RELATED ITEMS

Bashir denied US visa; Sudan angry - AP, arabnews.com: The Sudanese Foreign Ministry summoned the US charge d’affaires in Khartoum to protest Washington’s failure to grant a visa to the country’s president, who faces war crimes charges, media reported Saturday. President Omar Bashir requested the visa to attend the UN General Assembly in New York. The charges are linked to the bloody conflict in the Darfur region.


“It is with deep regret that I inform you of the refusal of the authorities of the United States, the host government, to give an entry visa to President Bashir and his delegation,” Sudanese Foreign Minister Ali Karti told the UN General Assembly. Bashir image from entry

The Mystery of Washington's Waning Global Power - Dilip Hiro, TomDispatch: In the future, the indecent haste with which Barack Obama sought cover under the umbrella unfurled by his Russian counterpart, Vladimir Putin, in the Syrian chemical weapons crisis will be viewed as a watershed moment when it comes to America’s waning power in that region.

Al Qaeda opens first official Twitter account - Bill Gertz, washingtontimes.com: An official al Qaeda website that is restricted to members of the terrorist group opened its first Twitter account this week in what U.S. officials say is an effort to resolve a major split over Syria’s Islamist rebels.


The Shamukh al-Islam website, used as an official clearing house for al Qaeda members to communicate and issue propaganda statements, started its first Twitter account on Tuesday. Image from article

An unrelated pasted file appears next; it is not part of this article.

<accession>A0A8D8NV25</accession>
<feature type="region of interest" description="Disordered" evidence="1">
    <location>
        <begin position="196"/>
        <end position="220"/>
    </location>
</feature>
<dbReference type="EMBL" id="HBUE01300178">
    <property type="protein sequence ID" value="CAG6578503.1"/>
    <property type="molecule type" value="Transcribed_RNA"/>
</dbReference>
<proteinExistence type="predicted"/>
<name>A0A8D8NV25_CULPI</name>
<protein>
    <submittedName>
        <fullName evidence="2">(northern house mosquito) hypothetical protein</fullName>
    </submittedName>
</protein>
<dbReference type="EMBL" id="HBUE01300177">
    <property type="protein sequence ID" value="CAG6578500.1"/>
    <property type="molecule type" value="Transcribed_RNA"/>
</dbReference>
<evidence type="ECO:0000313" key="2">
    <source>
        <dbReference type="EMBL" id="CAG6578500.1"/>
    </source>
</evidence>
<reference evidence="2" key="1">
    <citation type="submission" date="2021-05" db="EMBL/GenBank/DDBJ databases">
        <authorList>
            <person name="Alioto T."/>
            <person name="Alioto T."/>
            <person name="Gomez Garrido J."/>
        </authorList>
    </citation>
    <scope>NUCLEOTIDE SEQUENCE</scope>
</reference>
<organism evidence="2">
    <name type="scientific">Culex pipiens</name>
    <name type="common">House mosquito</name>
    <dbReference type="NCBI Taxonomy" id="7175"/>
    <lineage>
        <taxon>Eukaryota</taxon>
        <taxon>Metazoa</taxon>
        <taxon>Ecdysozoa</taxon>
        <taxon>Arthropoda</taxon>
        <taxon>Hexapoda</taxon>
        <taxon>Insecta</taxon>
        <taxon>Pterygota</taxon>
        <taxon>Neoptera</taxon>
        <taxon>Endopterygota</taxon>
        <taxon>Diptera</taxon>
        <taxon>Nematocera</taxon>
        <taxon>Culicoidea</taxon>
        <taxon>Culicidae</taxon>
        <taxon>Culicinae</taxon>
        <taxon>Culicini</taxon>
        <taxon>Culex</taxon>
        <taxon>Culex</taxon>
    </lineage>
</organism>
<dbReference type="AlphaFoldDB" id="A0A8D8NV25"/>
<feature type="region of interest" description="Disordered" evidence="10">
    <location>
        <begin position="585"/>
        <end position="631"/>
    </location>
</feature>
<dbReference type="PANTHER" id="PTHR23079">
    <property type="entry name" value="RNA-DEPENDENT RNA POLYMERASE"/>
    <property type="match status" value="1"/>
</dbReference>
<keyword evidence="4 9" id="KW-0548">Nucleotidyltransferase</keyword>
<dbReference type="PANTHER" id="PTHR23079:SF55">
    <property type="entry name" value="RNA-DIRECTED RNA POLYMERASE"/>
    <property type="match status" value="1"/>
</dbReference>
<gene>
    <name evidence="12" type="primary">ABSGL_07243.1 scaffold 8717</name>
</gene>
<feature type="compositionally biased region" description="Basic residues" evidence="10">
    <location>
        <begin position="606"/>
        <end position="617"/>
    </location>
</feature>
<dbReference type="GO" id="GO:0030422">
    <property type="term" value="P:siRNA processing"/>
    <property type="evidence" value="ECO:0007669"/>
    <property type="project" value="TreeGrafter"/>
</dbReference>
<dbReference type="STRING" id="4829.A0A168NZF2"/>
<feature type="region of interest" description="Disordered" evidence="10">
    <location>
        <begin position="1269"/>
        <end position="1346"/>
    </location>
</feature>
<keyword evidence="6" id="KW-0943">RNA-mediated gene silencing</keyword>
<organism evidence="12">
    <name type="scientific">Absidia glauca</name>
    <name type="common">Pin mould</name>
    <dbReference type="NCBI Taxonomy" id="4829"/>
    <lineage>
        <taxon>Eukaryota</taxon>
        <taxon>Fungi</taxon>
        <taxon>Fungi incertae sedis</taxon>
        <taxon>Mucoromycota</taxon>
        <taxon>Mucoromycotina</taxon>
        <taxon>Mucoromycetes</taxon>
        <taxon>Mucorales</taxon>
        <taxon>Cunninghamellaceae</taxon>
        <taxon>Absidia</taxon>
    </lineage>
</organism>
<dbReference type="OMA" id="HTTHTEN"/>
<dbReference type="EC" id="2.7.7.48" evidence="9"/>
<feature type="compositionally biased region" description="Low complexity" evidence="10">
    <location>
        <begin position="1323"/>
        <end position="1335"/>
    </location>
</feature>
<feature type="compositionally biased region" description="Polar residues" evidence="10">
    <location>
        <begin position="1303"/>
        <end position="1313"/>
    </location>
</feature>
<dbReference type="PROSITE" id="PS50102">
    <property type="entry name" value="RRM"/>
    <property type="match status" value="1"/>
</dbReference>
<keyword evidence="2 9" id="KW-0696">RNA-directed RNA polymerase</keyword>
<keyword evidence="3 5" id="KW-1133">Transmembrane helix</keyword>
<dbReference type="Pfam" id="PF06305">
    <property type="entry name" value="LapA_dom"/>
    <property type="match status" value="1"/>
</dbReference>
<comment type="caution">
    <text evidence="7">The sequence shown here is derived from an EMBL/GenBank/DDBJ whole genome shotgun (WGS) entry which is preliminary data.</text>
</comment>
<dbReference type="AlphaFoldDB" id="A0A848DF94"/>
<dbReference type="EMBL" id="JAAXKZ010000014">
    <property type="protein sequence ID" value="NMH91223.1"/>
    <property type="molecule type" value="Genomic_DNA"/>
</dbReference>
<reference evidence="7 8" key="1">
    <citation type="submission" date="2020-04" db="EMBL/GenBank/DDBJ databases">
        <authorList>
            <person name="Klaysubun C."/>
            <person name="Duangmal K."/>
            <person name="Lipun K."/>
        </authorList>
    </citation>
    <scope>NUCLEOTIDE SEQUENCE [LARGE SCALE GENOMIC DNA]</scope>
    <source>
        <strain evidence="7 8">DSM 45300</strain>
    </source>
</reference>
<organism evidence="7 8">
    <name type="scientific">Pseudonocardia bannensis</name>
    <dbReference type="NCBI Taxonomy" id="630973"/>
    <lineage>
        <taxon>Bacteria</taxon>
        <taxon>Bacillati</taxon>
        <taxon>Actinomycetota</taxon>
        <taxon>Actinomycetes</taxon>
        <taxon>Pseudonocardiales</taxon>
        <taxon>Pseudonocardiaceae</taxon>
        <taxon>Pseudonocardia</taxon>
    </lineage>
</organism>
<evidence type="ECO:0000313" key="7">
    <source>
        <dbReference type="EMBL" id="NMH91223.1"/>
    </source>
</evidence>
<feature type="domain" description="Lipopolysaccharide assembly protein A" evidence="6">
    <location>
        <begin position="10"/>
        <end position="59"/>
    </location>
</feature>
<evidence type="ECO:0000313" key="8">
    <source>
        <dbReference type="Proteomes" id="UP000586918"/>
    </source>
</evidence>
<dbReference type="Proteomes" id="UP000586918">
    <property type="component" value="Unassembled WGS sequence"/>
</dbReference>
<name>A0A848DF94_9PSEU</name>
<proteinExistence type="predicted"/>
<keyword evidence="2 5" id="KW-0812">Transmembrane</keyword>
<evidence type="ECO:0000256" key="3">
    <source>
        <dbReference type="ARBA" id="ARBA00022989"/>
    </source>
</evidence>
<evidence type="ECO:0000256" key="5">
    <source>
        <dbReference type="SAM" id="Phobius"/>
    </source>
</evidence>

Brian Williams' Iran propaganda: The NBC star tells his viewers that Iranian leaders are 'suddenly claiming they don't want nuclear weapons', even though they've been saying it for years - Glenn Greenwald, Guardian: NBC News feels free to spout such plainly false propaganda regarding Iran - "suddenly claiming they don't want nuclear weapons!" - because they know they and fellow large media outlets have done such an effective job in keeping their viewers ignorant

Children killed for Anti-Syria Chemical Weapons Propaganda [September 22] - Finian Cunningham, nsnbc.me: Several reports have tied the involvement of Saudi, Turk and Israeli intelligence with the supply of toxic chemicals to the foreign-backed militants fighting in Syria for the Western agenda of regime change against the government of President Assad. These intelligence agencies are closely aligned with those of the US, Britain and France.

AMERICANA


Spying on lovers at the NSA | USA NOW video - usatoday.com; imagefrom

MORE AMERICANA


The U.S. ranks 99th in peacefulness - rankingamerica.wordpress.com

SCIENTIFIC "RESEARCH"

I’ll Have What She’s Thinking  - William J. Broad [sic], New York Times: At Rutgers University scientists have repeatedly had female volunteers put their heads into giant machines and focus their attention on erotic fantasies — the scans reveal that the pleasure centers of their brains light up


in ways indistinguishable from everyday orgasms. At Rutgers, Dr. Komisaruk expanded his research to brain scans. In 2003, the first images confirmed the earlier study. Pleasure centers lit up more or less identically whether the women reached sexual highs by hand stimulation or by erotic thoughts. Image from

SOVIET NOSTALGIA


--Александр Сенников (Sennikov) via IK on Facebook

Sunday, September 29, 2013

Public Diplomacy as a Global Phenomenon: South Korea/ Bangladesh


Korea opens mobile science lab at DU - Senior Correspondent, bdnews24.com

South Korea has inaugurated a mobile science laboratory at Dhaka University whose members will visit different schools to make science education popular.

State Minister for Science and Technology Yeafesh Osman opened the lab on Wednesday and lauded Korea’s role in Bangladesh’s development particularly in the modern technology.